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I am quite confused by what seems at the outset to be a very simple question in the UK's obscenity laws. Suppose a person puts an obscene story on a website (we'll call them the Writer) and another person reads the story (we'll call them the Reader).

Is the Reader guilty of 'publishing' the material and therefore in breach of the 1959 Obscene Publications Act?

In the normal sense, 'publication' is defined in an online context as

"to submit (content) online, as to a message board or blog: I published a comment on her blog post with examples from my own life." according to www.dictionary.com (emphasis added is mine).

In the context of the Obscene Publications Act, the word 'publishes' seems to have been redefined, appropriated to become a piece of legalese that no longer reflects the original meaning of the word. The wording of the Act states (emphasis mine) -

(3)For the purposes of this Act a person publishes an article who—

(a)distributes, circulates, sells, lets on hire, gives, or lends it, or who offers it for sale or for letting on hire; or

(b)in the case of an article containing or embodying matter to be looked at or a record, shows, plays or projects it [F1, or, where the matter is data stored electronically, transmits that data.]:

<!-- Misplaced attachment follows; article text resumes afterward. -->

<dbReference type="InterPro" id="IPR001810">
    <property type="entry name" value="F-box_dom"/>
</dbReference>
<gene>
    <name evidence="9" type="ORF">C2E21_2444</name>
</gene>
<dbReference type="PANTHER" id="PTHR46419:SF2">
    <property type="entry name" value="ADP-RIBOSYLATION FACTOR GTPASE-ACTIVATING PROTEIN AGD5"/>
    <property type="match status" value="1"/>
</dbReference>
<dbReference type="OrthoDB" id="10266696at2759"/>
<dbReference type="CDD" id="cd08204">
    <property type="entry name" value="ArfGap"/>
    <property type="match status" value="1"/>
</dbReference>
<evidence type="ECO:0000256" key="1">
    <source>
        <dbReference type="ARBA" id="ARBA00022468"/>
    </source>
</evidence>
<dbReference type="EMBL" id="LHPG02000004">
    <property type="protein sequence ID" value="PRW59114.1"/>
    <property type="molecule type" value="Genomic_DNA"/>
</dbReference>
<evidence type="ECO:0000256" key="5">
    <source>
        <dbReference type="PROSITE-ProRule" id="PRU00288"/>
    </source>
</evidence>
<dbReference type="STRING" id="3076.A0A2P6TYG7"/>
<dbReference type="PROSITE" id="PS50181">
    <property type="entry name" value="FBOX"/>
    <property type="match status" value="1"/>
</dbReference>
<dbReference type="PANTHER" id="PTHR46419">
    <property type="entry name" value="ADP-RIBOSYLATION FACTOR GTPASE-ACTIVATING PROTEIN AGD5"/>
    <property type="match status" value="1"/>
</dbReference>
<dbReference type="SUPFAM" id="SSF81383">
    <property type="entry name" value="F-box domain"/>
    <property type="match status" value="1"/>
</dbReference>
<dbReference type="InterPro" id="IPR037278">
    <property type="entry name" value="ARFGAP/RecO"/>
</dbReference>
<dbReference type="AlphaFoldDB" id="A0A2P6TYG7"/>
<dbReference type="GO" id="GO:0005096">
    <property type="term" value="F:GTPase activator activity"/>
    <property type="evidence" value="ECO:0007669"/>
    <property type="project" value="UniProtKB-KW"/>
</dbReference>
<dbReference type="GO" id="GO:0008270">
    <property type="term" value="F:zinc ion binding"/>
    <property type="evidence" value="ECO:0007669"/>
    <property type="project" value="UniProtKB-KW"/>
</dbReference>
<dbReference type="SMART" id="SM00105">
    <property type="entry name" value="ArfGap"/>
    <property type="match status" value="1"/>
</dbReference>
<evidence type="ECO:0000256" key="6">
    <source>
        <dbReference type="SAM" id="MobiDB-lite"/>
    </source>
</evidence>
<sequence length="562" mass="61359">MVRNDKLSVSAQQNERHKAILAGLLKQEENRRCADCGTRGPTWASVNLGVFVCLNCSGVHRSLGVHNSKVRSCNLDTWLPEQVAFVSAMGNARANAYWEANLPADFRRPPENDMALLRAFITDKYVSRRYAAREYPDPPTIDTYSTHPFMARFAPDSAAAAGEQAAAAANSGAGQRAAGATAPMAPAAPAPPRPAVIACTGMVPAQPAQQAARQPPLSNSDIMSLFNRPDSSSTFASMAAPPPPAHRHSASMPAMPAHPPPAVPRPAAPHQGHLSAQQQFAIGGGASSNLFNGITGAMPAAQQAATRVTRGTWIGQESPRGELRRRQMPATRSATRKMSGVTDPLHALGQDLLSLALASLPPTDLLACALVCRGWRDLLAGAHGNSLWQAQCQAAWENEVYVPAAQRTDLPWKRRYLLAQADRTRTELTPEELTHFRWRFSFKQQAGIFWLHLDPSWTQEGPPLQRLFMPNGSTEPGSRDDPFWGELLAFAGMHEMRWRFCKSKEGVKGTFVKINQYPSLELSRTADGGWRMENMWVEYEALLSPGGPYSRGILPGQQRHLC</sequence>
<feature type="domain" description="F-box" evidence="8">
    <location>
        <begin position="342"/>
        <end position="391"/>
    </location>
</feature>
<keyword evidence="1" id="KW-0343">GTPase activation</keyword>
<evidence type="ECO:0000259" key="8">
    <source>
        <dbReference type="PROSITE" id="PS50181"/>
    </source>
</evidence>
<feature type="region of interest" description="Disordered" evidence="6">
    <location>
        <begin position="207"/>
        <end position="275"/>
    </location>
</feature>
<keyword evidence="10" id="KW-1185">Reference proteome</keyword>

. . . F2

What does it mean to 'transmit' that data? Regina vs Waddon has shown that transmission is said to have occurred when the data is uploaded to the Website by the Author or downloaded from the Website by the Reader. In both those instances, the Author was deemed to have 'published' the article. (The reason it mattered was that although the Website was hosted abroad, the UK-resident Author had still broken the UK law when the material was downloaded in the UK so he could therefore be prosecuted).

But what about the Reader? ... This nebulous wording seems to imply all manner of things.

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The answer to your question is 'No'. The 1959 Act only creates an offence relating to the sale, production, promotion or publication of material that is obscene for the purposes of the Act.

The crucial issue is the nature of the "obscene material". Under the 1959 Act, the test is in s1(1) "deprave and corrupt".

There are examples of where it is an offence to be in possession of certain materials: child pornography or material that could be used in the preparation of a terrorist act are obvious examples.

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Look at the technicalities first. The obscene material is stored on a server in an electronic form. The reader requests the data. The server transmits the data to the reader. The reader reads it.

At no point did the reader transmit the obscene material, they only requested it which AFAIK is not illegal.

The writer of the material has transmitted it at least twice: once to upload it to the server and once to send it to the reader. The ISP has transmitted it at least once too, however, if the ISP has and follows the appropriate procedures they have defences that they can rely on.

  • OK, I'll bite. I don't know enough about computers and the internet to disagree with your synopsis of F2. What about F1 though? 'shows, plays or projects it'? To me, a Reader seems to be doing that, albeit only to themselves. – user629913 Aug 26 '16 at 19:42

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